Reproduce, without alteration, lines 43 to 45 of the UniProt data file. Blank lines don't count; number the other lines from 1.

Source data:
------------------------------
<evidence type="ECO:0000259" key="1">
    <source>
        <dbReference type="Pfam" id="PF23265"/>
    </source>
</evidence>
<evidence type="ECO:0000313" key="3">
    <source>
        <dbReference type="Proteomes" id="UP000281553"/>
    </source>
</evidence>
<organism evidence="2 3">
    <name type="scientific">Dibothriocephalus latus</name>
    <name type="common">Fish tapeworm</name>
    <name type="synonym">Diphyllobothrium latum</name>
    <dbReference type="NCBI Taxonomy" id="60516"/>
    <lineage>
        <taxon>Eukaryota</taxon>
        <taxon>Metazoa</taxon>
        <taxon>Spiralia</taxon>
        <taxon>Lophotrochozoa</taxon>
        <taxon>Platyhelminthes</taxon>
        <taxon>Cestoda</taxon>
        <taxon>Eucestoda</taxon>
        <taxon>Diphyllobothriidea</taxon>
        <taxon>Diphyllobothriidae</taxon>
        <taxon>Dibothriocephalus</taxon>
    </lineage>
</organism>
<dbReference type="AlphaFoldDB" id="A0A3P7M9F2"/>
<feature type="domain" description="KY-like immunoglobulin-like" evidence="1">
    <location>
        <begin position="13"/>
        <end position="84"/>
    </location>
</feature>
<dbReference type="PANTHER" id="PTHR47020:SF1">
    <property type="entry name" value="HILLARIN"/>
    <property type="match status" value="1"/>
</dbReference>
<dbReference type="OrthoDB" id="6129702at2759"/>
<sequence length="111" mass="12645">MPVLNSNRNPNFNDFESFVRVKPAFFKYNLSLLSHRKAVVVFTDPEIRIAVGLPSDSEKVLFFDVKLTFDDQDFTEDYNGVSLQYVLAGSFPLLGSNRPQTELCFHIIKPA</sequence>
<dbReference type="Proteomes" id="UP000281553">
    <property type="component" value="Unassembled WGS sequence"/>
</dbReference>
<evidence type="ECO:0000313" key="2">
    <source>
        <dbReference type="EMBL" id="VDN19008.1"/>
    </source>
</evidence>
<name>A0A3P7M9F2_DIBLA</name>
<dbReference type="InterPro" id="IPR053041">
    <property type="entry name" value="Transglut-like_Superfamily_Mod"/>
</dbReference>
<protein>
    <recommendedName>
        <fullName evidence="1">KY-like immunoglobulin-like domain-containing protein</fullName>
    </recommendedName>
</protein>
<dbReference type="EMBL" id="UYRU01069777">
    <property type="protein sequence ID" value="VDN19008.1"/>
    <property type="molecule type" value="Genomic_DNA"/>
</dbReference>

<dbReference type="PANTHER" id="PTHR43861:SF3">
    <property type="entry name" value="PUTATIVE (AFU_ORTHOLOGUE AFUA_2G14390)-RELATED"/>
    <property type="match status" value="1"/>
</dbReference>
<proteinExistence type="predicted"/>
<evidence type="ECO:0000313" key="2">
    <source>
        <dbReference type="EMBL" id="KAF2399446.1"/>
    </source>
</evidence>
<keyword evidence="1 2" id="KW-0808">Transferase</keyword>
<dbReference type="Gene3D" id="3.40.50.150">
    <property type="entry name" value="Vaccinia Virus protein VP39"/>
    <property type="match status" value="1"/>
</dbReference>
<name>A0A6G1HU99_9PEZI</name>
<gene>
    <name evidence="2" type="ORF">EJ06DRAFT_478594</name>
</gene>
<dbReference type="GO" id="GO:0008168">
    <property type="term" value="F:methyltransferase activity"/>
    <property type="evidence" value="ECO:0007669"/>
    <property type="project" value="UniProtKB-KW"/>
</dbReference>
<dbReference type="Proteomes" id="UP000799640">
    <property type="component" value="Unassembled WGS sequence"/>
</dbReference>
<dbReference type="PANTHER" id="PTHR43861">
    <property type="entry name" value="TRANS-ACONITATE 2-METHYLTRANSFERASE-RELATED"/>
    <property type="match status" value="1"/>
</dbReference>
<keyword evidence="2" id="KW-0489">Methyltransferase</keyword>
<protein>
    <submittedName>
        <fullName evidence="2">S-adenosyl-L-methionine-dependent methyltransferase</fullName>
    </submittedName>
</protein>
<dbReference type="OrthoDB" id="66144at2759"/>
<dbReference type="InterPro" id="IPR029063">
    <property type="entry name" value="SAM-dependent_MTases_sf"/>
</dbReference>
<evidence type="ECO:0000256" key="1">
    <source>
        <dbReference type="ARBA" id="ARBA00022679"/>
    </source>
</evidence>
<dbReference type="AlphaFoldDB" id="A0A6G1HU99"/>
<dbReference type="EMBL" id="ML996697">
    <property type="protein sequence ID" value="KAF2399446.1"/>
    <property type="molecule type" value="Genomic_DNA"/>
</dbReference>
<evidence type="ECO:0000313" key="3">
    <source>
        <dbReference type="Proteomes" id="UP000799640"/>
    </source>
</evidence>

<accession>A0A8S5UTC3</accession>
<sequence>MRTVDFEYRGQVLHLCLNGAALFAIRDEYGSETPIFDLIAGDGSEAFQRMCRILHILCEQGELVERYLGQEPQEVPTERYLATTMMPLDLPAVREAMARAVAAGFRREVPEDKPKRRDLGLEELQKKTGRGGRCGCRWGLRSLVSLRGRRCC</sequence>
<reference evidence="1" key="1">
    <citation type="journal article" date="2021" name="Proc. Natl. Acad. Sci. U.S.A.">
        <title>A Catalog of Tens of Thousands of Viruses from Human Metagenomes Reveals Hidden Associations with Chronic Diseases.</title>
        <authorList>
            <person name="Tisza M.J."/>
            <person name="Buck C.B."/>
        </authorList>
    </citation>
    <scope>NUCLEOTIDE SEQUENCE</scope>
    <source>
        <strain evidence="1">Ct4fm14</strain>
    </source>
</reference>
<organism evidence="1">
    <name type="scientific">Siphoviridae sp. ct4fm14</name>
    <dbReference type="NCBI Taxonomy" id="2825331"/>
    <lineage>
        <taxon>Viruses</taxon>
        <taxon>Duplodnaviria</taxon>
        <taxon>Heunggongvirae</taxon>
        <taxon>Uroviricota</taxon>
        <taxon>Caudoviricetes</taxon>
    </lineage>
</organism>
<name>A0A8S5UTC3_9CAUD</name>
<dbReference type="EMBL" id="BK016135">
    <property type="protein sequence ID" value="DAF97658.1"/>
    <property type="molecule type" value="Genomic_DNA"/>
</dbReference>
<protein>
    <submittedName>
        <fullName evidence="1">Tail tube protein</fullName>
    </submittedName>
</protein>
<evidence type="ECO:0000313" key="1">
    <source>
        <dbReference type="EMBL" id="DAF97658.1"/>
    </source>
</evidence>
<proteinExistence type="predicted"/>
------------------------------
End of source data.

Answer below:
    <property type="component" value="Unassembled WGS sequence"/>
</dbReference>
<evidence type="ECO:0000313" key="2">